This 4-part series takes a look at the history of Anchor Hocking from 1905 to 2022. This is part 1:
Anchor Hocking: Made in the USA for 117 Years and Counting
The history of Anchor Hocking spans 117 years, and throughout that time, the glassware giant has seen its share of highs and lows.
From humble beginnings in the early 1900s, to an industry leader in the 20s and 30s. And despite two wars and a Depression, it led a thriving industry post-war in the 1940s.
Anchor Hocking was once the heartbeat of Lancaster, Ohio.
Mass production of glassware continued in the 50s, 60s and 70s and Anchor Hocking products became commonplace in households, restaurants and large establishments worldwide.
The 1980s ushered in new business practices; complex business deals, mergers and acquisitions. Globalization and cheaper manufacturing costs threatened not only Anchor Hocking but the entire American economy.
Then came the collector wave in the 1990s, where prices for vintage Fire-King Jadeite dishes soared. Online marketplace eBay was born, paving the way for collectors to buy and sell worldwide.
Jadite dishes were back in style again and Anchor Hocking made a line of reproductions in 2000 to commemorate them. Collector value stuttered, as the market was flooded by the dishes that were once disregarded by Depression Glass collectors.
Fire-King Jadeite was mass produced, so as soon as everyone discovered these dishes were now worth money, they checked every kitchen cupboard to sell what used to be worth pennies for hundreds of dollars.
Now, clear glassware can be easily found in stores like Walmart. But many of the colorful patterns collectors adore can only be found on the secondary market, as most new pieces of Anchor Hocking glassware have lost their character. Vintage Fire-King Jadite dishes continue to rise in value each year, which makes collecting them, a wise investment.
In 2006, Anchor Hocking filed for bankruptcy, then again in 2015.
And today, Anchor Hocking’s “Plant 1” in Lancaster is still in operation, but only a shadow of what it once was.
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What Does Anchor Hocking Do?
Anchor Hocking produces glassware for homes and for commercial use. They manufacture tempered glass that can handle high heat meant for use in the oven and stove. The same glassware can be used as serving dishes for the table and leftover containers for the fridge.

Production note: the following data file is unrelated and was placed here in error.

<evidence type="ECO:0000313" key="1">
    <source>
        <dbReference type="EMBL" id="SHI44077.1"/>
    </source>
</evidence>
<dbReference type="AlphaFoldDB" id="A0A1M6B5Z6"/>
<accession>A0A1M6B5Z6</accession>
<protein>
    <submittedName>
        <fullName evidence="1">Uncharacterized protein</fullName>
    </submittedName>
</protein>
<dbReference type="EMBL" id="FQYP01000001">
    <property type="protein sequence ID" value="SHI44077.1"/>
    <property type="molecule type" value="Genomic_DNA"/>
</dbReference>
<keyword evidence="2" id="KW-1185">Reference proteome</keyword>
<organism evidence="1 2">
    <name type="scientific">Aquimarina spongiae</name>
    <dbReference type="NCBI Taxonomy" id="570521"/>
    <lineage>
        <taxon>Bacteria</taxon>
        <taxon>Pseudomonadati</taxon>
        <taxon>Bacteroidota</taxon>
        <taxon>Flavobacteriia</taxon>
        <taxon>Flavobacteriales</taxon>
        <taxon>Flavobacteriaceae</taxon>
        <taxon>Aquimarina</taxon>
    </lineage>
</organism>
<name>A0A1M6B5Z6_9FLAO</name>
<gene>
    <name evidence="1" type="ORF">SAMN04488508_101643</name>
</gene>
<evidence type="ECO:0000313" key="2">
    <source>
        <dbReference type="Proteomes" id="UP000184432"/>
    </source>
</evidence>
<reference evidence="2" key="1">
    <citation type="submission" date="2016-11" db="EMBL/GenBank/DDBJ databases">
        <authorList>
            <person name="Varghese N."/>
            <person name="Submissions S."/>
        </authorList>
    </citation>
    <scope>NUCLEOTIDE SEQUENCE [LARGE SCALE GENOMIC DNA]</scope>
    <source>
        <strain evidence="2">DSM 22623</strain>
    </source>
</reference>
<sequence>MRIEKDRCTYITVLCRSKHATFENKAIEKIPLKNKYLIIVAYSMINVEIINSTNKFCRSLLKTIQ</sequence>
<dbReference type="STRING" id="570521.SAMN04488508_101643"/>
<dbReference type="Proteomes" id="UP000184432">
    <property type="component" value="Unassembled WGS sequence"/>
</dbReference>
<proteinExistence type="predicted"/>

From Budweiser bottles to FireKing Jadeite dishes. Beautiful trendy patterns like Ruby Red and Forest Green; and clear baking dishes and glass storage containers you see in big box stores today.
Anchor Hocking products are commonplace in most households. Even if you’re not a vintage glass collector, you’ve surely enjoyed a meal or a drink from glassware made by Anchor Hocking.
Why Lancster, Ohio?
Major oil and gas reserves were discovered in Ohio in the late 1880s which resulted in the Ohio Oil Rush. (Vogt)
The cheap and plentiful supply of publicly owned natural gas powered the glassware manufacturing plant, among others. The abundance of this natural resource meant increased production and lower manufacturing costs, and the industrial town of Lancaster, Ohio became Anchor Hocking’s home. (“Libbey Glass Company”)
Natural gas was also abundant in Pennsylvania, where the Jeannette Glass Company and McKee Glass Company produced glassware. You may have heard of Griswold, a cast iron skillet manufacturer, who also called Pennsylvania home.
Why is it Called Anchor Hocking?
The Hocking Glass Company was named after the Hocking River that runs through Lancaster, Ohio. This is where the company’s first manufacturing plant was built, and is still in operation today. (Alexander)
In 1937, it merged with New York baked Anchor Cap and Closure, forming the Anchor Hocking Glass Company.
What Was It Like to Work at Anchor Hocking?
In the hot end of the factory where furnaces turned silica and other minerals into molten glass, temperatures could exceed 150 degrees. Men working the line routinely fainted and were carried outside to cool down while they waited for the ambulance to arrive. Conditions were challenging and pay was low, but it was honest work that put food on the table and offered a sense of belonging.
Read the 4-Part Blog Post Series About the History of Anchor Hocking
Discover some untapped nostalgia, as we follow the history of Anchor Hocking through the decades in this 4-part series.